Glaucoma: Diagnosis & Treatment Options


Studies suggest that as many as 3 million Americans are currently living with Glaucoma. This potentially sight-threatening condition occurs as a result of an accumulation of intraocular pressure – this is the pressure within the eye itself. When this happens, it causes damage to the optic nerve, which is the part of the eye responsible for sending messages from the eye to the brain to tell us what we can see. If not treated, it can cause total vision loss.


To help you understand more here is what you need to know about glaucoma and what your options are if you are diagnosed with this common condition.


Types of Glaucoma


There are several different types of glaucoma, all caused by slightly different things. By far the most common is known as primary open-angle glaucoma. This type of glaucoma develops very slowly and is caused by the drainage channels that release tear film from the eyes becoming blocked and clogged. In many cases, this type of glaucoma develops over a number of years and isn’t generally diagnosed because you have symptoms but is identified at a routine eye exam.


Another type of glaucoma is known as the acute angle closed glaucoma. This is much less common and occurs when the drainage channels in the eye become blocked very suddenly. If this happens, the pressure within the eye rises extremely quickly and urgent action must be taken to lower it before irreversible damage is done to the optic nerve.


Secondary glaucoma is caused by underlying eye conditions such as uveitis, causing the pressure within the eye to become raised. Finally, childhood/congenital glaucoma is a very rare type of condition, seen in young children and caused by an abnormality of the eye.


Diagnosing Glaucoma


Diagnosing glaucoma isn’t necessarily a straightforward process. As we know, most cases develop very slowly and often, by the time any symptoms become noticeable, some damage to the optic nerve has already started to occur. Nevertheless, symptoms to be aware of include:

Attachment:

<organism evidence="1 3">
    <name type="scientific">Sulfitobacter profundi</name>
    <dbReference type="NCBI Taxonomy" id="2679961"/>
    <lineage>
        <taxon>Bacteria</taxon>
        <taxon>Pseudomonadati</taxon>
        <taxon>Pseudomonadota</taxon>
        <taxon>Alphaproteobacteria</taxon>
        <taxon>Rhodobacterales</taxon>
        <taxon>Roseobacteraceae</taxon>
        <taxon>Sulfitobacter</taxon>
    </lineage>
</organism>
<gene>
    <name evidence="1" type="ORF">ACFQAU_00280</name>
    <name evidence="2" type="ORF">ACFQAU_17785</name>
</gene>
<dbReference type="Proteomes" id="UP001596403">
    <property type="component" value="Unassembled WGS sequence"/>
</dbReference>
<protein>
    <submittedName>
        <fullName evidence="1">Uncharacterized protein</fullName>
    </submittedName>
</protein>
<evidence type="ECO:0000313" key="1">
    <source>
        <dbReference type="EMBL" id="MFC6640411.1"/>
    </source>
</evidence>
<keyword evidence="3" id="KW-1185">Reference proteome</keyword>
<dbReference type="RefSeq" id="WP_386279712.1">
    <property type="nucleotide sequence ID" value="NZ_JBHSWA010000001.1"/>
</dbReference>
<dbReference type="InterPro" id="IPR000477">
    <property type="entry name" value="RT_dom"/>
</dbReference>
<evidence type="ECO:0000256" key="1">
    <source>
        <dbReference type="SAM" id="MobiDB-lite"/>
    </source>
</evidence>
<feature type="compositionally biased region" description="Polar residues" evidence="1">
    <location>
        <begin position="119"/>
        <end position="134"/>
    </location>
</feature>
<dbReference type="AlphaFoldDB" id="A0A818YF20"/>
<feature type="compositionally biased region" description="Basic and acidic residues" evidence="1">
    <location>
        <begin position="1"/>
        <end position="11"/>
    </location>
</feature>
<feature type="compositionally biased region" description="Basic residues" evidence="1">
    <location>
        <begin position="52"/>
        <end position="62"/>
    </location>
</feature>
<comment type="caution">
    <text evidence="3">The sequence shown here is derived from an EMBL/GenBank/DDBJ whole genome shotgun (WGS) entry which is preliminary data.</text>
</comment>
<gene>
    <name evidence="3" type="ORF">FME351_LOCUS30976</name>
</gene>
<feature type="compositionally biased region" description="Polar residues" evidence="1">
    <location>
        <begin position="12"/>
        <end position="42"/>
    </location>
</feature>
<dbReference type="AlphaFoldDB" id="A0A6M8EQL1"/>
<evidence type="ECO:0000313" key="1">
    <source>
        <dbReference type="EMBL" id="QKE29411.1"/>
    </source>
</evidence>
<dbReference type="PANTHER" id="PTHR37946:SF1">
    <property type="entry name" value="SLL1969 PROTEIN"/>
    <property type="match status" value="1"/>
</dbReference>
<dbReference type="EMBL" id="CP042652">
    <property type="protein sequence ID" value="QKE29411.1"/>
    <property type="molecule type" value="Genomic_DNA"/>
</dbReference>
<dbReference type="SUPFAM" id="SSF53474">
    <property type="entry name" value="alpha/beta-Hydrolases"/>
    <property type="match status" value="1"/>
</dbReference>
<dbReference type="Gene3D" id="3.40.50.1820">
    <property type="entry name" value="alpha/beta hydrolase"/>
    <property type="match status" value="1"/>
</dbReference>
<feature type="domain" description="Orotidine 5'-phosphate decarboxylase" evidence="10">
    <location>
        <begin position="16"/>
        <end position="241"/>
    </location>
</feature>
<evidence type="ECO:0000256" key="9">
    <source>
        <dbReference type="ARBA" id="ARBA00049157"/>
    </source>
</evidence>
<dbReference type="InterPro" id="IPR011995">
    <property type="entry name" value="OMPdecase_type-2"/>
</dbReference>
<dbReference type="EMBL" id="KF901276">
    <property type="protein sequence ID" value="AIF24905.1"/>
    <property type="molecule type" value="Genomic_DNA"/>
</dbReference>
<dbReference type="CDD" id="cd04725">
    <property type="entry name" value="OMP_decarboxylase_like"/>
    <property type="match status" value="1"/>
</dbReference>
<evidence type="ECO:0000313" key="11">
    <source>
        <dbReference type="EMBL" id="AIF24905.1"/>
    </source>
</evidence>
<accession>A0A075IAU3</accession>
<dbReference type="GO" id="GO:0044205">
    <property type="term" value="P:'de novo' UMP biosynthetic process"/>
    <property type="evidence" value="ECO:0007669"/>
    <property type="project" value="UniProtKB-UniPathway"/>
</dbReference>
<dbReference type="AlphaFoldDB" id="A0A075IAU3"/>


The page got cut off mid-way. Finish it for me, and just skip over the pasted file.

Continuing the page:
• Loss of peripheral vision

  • Blurred vision

  • Halos or rainbow-colored circles around bright lights


If you are unfortunate enough to develop acute glaucoma, the symptoms will be very noticeable and come on suddenly. These include:

  • Intense eye pain

  • Nausea/vomiting

  •  Red eyes

  • Headache

  • Blurred vision

  • Tenderness around the eyes

As we know, in this situation, emergency assistance must be sought from your eye doctor.


The best way to have glaucoma detected as early as possible is to attend your regularly scheduled comprehensive eye exams. Glaucoma should form a standard part of this appointment, and this involves both checking your intraocular pressure and looking at the optic nerve to see if there are any abnormalities.


Treatment for Glaucoma


Regrettably, if you have already lost some of your vision as a result of glaucoma, it will not be able to be fully restored. However, you may be able to use glasses or contact lenses to help you see more clearly. You will also be given treatment to prevent your glaucoma from getting any worse. The type of treatment will depend on the type of glaucoma you have been diagnosed with.


Acute angle glaucoma must be dealt with very swiftly and you will immediately be given medication to reduce the amount of pressure in your eye. This will normally be followed by laser treatment, which works by preventing the further accumulation of fluid inside the eye. This laser treatment is carried out using a local anesthetic, and sedation may be possible if you are particularly nervous.


Open-angle glaucoma doesn’t need to be treated as an emergency, but you will still need to start on a treatment plan that will reduce the pressure inside your eyes. Eyedrops are usually the first thing that is prescribed, although there are many types and it can take several attempts to find a variety that works best for you. If eyedrops prove to be unsuccessful in lowering your intraocular pressure enough, you may be referred for laser treatment. This procedure is the same as is used in acute angle glaucoma, preventing any further accumulation of fluid inside the eye.


In some cases, both eye drops and laser treatment isn’t sufficient to remove the pressure inside your eyes. The final option is to undergo a surgery called a trabeculectomy, which involves using part of the drainage system within the eyes so that it works more effectively. This surgery will be discussed with you ahead of your procedure.



If you have further questions about the diagnosis and treatment of glaucoma, please don’t hesitate to contact our offices in Wapakoneta, OH to speak to us or to schedule a consultation.

In Touch

Contact Us